NASHVILLE, Tenn. — This year marked the 58th year of the Tennessee Wildlife Federation celebrating individuals and companies from across the state who are working to conserve our wildlife and wild places. Seventeen conservation professionals and notable businesses received awards, from university professors to habitat specialists to lifelong volunteers.
As one of the largest nonprofits dedicated to conserving Tennessee’s wildlife and natural resources, Tennessee Wildlife Federation understands statewide conservation would not be possible without dedicated individuals, businesses and organizations doing boots-on-the-ground work.
“It is a huge joy to be able to honor so many conservation heroes every year,” said Kendall McCarter, chief development officer of Tennessee Wildlife Federation. “I am blown away by all the amazing conservation work happening right here in our state, and I think it’s important to make that work known and appreciated.”
The Bill Dance Signature Lakes, a statewide aquatic habitat project, earned the 2023 Conservationist of the Year Award for its significant contributions to the cause of natural resource conservation in Tennessee. The project is an incredible story of the progress that can be achieved when multiple groups and agencies come together to achieve a unified goal.
“We’ve been giving out these awards for more than 50 years, and we continue to find new people each year doing incredible things to move conservation forward,” said Mike Butler, CEO of Tennessee Wildlife Federation. “My hope is for these awards to uplift those working in conservation today and inspire the next generation to continue this work.”
The Conservation Achievement Awards are sponsored by Bridgestone Americas, Packaging Corporation of America, Davey Resource Group and First Horizon.
The honorees of the 58th Annual Conservation Achievement Awards are as follows:
Conservationist of the Year
Bill Dance Signature Lakes is the largest-scale, collaborative effort to improve habitat and recreation access at lakes in all three grand divisions of Tennessee. Conceived in the early 2000s, the Lee administration made bringing this project to life one of its focal points during the governor’s first term. A unique collaboration, three state agencies are working with fishing legend and outdoorsman Bill Dance to make this project a success—the Tennessee Department of Tourist Development, Tennessee Wildlife Resources Agency and Tennessee Department of Environment and Conservation’s Bureau of Parks and Conservation. So far, more than 8.4 million fish have been stocked in participating lakes, habitat structures have been installed, and boat ramps and parking areas have been improved for easier public access. The project contains an initial 14 lakes from across all of Tennessee, and will expand over time to a total of 18 lakes, making access and enjoyment of these places easy for all Tennesseans.
J. Clark Akers, III Champion of Conservation Award
Deborah Dunklin Tipton was taught early on to have a deep appreciation for the land. She passed her values of conservation on to her children, which led her son, Robert, to participate in Tennessee Wildlife Federation’s Tennessee Scholastic Clay Target Program (SCTP). Deborah has established two scholarships for Tennessee SCTP athletes—one in honor of Robert, who tragically passed away when he was in college, and another for the late Dr. Jack Gayden, a longtime friend of Deborah and the Federation. She has truly made a lasting impact on the Federation and conservation in Tennessee through her consistent philanthropic support.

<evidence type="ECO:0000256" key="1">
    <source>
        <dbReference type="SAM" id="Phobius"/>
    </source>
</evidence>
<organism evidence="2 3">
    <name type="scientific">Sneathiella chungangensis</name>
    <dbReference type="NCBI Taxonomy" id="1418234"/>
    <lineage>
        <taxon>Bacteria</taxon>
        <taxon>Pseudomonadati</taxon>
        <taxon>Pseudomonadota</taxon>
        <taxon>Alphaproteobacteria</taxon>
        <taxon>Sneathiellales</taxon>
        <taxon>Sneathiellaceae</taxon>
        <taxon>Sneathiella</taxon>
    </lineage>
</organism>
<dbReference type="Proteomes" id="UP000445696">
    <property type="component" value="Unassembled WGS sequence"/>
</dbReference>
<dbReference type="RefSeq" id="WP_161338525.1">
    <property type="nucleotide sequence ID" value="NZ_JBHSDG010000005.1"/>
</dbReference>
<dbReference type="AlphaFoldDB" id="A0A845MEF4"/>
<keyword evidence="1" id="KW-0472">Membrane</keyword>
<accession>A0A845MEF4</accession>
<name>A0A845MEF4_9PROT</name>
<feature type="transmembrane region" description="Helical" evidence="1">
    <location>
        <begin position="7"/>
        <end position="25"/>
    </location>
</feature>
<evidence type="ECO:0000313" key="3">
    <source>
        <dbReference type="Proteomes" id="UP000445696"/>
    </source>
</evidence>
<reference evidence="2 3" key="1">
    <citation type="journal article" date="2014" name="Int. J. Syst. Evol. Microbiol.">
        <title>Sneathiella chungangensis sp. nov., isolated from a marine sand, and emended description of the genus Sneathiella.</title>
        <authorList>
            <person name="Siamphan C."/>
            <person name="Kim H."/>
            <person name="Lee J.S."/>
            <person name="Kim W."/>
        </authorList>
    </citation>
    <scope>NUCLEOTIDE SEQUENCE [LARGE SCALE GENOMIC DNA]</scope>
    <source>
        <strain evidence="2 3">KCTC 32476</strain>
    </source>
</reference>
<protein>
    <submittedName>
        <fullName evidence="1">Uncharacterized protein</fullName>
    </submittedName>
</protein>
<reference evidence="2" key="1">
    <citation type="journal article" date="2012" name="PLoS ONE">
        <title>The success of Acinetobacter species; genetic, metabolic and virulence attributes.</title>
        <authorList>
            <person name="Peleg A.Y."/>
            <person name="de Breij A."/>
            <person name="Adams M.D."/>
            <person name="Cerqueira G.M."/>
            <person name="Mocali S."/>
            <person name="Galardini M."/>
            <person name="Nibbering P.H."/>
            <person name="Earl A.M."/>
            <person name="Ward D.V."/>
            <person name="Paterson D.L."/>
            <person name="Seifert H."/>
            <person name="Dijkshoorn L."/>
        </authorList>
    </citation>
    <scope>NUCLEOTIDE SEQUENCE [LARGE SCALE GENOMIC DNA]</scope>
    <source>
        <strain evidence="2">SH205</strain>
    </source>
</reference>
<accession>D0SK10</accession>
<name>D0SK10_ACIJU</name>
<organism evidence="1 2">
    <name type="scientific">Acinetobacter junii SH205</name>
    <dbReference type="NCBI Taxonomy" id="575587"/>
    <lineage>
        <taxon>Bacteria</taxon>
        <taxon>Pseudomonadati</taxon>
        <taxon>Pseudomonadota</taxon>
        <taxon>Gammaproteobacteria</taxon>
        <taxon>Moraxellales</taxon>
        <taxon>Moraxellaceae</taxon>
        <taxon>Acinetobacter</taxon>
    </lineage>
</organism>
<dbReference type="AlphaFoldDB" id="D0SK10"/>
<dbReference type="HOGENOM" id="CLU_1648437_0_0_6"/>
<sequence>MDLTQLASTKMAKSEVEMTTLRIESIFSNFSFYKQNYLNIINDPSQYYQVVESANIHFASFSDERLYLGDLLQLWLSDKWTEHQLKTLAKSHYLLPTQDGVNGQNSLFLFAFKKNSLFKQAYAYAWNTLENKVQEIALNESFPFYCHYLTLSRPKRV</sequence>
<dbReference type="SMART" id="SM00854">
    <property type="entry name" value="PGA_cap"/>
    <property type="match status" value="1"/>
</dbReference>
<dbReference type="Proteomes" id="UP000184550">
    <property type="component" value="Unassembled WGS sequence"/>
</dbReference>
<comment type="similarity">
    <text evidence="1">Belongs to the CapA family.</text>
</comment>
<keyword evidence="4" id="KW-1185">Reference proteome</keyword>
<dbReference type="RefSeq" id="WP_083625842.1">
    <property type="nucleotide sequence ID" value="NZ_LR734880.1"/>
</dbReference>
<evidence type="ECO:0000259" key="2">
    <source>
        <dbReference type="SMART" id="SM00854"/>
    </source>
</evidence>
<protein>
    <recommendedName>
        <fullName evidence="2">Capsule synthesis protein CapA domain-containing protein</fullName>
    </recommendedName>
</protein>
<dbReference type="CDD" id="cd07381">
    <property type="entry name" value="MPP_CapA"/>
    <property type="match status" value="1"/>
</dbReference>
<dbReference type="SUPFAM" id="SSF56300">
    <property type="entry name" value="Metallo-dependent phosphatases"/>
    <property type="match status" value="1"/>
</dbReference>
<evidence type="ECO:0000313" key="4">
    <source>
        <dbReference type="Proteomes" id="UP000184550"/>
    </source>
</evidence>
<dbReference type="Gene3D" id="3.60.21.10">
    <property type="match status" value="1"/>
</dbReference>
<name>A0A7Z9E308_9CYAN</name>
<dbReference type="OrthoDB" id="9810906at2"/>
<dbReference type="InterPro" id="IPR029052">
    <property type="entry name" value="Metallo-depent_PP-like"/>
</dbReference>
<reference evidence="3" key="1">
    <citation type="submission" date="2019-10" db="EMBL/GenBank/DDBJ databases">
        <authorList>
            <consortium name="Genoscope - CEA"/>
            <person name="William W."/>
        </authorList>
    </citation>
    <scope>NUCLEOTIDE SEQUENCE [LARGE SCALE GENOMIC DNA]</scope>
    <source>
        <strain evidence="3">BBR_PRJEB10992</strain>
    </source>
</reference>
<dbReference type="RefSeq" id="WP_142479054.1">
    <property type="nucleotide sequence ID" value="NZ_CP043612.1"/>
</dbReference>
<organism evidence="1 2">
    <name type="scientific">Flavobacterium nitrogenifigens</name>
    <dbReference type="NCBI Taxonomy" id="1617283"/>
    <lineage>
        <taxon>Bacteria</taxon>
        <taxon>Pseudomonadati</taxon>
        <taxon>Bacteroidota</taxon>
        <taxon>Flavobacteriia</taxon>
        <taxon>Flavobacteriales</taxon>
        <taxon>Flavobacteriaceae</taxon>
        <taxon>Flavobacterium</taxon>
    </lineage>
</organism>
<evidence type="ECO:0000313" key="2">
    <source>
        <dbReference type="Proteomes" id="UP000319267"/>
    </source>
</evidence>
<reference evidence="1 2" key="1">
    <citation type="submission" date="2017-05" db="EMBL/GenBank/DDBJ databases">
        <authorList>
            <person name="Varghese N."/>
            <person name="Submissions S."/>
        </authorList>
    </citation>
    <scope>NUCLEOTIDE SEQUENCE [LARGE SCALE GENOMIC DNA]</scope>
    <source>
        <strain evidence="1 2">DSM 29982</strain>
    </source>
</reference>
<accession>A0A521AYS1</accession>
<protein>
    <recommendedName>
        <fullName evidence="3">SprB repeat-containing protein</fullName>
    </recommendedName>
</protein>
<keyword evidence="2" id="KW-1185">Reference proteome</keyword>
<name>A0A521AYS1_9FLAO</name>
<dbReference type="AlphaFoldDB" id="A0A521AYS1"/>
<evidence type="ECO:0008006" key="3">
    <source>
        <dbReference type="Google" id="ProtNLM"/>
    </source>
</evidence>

Mike Kelly, former owner of Jimmy Kelly’s Steakhouse, is a prominent member of the Nashville community and has a long history of political knowledge in Tennessee. He has been a member of Tennessee Wildlife Federation’s Advisory Board for nearly 10 years, through which he plays a key role in the Federation’s conservation policy efforts. In addition to offering advice and support, Mike Kelly has hosted the Federation’s annual legislative reception at Jimmy Kelly’s for several years, an event which is crucial to maintaining a respected presence at the State Capitol.
Z. Cartter Patten Award
After working at several levels within The Nature Conservancy around the world, Terry Cook became the state director of the Tennessee chapter in 2016. As director, Terry helped launch the Cumberland Forest Community Fund to support nature-based development in East Tennessee, which funded the recent renovations at the Hatfield Knob Elk Viewing Tower. He also helped secure a conservation easement to permanently protect 43,000 acres of land in North Cumberland WMA—the largest easement ever sold by The Nature Conservancy.
Dan and Cherie Hammond Sharing the Harvest Award
Mike Flowers owns and operates Flowers’ Farms, a garden center and deer processing business in Davidson County. He has been with Tennessee Wildlife Federation’s Hunters for the Hungry program since its inception in 1998 and is one of the top producing processors each year. Over the past 25 years, Mike has processed and donated more than 1,700 whole deer. Along with pioneering the tradition of taking a pack out of every deer that he processes in his shop, Flowers’ Farms has processed 135,000 pounds of venison, which equates to 538,000 servings donated to feed Tennesseans in need.
On Target Award
Mike Butler has dedicated his life to teaching younger generations through various pursuits about the outdoors and shooting sports. A lifelong sportsman, and former board member of the Federation in the 1980s, his love for the outdoors started as a child and led him to become one of Tennessee’s original hunter education instructors. Mike spent 15 years shooting competitively and now uses his experience and knowledge to coach the Haywood Young Guns—a Tennessee Scholastic Clay Target Program team based out of Brownsville. Under his mentorship, these athletes have achieved success at both the state and national levels, winning a national title in skeet in 2022.
Hunter Education Instructor of the Year
Bill Yancey became a certified hunter education instructor in Maury County in 1997. After taking his two sons through the course, he saw an opportunity to make the classes more engaging for students and to emphasize the importance of safe, ethical hunting as a tool for wildlife management. Because of his countless volunteer hours, what used to be a run of the mill safety test, has evolved into dynamic classes that keep young hunters excited about being outdoorsmen and women.